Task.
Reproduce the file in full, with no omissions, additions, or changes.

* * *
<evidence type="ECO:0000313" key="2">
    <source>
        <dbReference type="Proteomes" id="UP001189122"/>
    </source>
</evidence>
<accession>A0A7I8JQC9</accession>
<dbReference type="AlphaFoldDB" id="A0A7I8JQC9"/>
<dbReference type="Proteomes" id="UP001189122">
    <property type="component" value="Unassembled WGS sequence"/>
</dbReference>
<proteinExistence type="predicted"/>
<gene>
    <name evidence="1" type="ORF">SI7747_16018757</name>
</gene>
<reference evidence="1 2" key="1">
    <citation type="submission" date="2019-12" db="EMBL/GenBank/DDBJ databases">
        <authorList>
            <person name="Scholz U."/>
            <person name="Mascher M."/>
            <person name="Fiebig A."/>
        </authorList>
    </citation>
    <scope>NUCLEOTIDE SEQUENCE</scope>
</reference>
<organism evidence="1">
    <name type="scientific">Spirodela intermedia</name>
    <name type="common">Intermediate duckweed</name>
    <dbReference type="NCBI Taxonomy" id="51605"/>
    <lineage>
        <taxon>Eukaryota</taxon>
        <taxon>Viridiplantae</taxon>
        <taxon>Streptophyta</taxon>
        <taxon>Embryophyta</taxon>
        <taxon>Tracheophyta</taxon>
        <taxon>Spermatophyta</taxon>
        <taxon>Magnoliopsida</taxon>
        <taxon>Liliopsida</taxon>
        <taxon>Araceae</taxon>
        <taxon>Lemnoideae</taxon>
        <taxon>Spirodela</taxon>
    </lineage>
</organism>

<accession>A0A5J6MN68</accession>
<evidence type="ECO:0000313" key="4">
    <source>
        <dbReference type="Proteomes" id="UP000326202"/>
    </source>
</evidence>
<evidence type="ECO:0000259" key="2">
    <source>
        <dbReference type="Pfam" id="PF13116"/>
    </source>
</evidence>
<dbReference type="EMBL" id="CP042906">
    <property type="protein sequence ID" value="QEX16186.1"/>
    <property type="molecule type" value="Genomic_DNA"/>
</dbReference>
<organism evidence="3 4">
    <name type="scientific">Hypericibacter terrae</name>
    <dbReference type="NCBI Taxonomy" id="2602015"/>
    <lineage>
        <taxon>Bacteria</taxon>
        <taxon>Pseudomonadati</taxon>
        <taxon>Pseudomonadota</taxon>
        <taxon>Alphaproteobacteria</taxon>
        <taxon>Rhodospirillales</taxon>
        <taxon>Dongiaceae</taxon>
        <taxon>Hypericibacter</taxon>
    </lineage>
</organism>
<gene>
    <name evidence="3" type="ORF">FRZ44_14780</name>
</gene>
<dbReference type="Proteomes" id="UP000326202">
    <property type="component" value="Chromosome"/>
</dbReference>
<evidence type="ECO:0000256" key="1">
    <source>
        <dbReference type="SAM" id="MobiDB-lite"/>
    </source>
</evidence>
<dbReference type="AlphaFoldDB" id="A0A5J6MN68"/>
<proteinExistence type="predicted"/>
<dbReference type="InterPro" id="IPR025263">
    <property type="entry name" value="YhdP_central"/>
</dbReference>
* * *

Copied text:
<evidence type="ECO:0000313" key="2">
    <source>
        <dbReference type="Proteomes" id="UP001189122"/>
    </source>
</evidence>
<accession>A0A7I8JQC9</accession>
<dbReference type="AlphaFoldDB" id="A0A7I8JQC9"/>
<dbReference type="Proteomes" id="UP001189122">
    <property type="component" value="Unassembled WGS sequence"/>
</dbReference>
<proteinExistence type="predicted"/>
<gene>
    <name evidence="1" type="ORF">SI7747_16018757</name>
</gene>
<reference evidence="1 2" key="1">
    <citation type="submission" date="2019-12" db="EMBL/GenBank/DDBJ databases">
        <authorList>
            <person name="Scholz U."/>
            <person name="Mascher M."/>
            <person name="Fiebig A."/>
        </authorList>
    </citation>
    <scope>NUCLEOTIDE SEQUENCE</scope>
</reference>
<organism evidence="1">
    <name type="scientific">Spirodela intermedia</name>
    <name type="common">Intermediate duckweed</name>
    <dbReference type="NCBI Taxonomy" id="51605"/>
    <lineage>
        <taxon>Eukaryota</taxon>
        <taxon>Viridiplantae</taxon>
        <taxon>Streptophyta</taxon>
        <taxon>Embryophyta</taxon>
        <taxon>Tracheophyta</taxon>
        <taxon>Spermatophyta</taxon>
        <taxon>Magnoliopsida</taxon>
        <taxon>Liliopsida</taxon>
        <taxon>Araceae</taxon>
        <taxon>Lemnoideae</taxon>
        <taxon>Spirodela</taxon>
    </lineage>
</organism>

<accession>A0A5J6MN68</accession>
<evidence type="ECO:0000313" key="4">
    <source>
        <dbReference type="Proteomes" id="UP000326202"/>
    </source>
</evidence>
<evidence type="ECO:0000259" key="2">
    <source>
        <dbReference type="Pfam" id="PF13116"/>
    </source>
</evidence>
<dbReference type="EMBL" id="CP042906">
    <property type="protein sequence ID" value="QEX16186.1"/>
    <property type="molecule type" value="Genomic_DNA"/>
</dbReference>
<organism evidence="3 4">
    <name type="scientific">Hypericibacter terrae</name>
    <dbReference type="NCBI Taxonomy" id="2602015"/>
    <lineage>
        <taxon>Bacteria</taxon>
        <taxon>Pseudomonadati</taxon>
        <taxon>Pseudomonadota</taxon>
        <taxon>Alphaproteobacteria</taxon>
        <taxon>Rhodospirillales</taxon>
        <taxon>Dongiaceae</taxon>
        <taxon>Hypericibacter</taxon>
    </lineage>
</organism>
<gene>
    <name evidence="3" type="ORF">FRZ44_14780</name>
</gene>
<dbReference type="Proteomes" id="UP000326202">
    <property type="component" value="Chromosome"/>
</dbReference>
<evidence type="ECO:0000256" key="1">
    <source>
        <dbReference type="SAM" id="MobiDB-lite"/>
    </source>
</evidence>
<dbReference type="AlphaFoldDB" id="A0A5J6MN68"/>
<proteinExistence type="predicted"/>
<dbReference type="InterPro" id="IPR025263">
    <property type="entry name" value="YhdP_central"/>
</dbReference>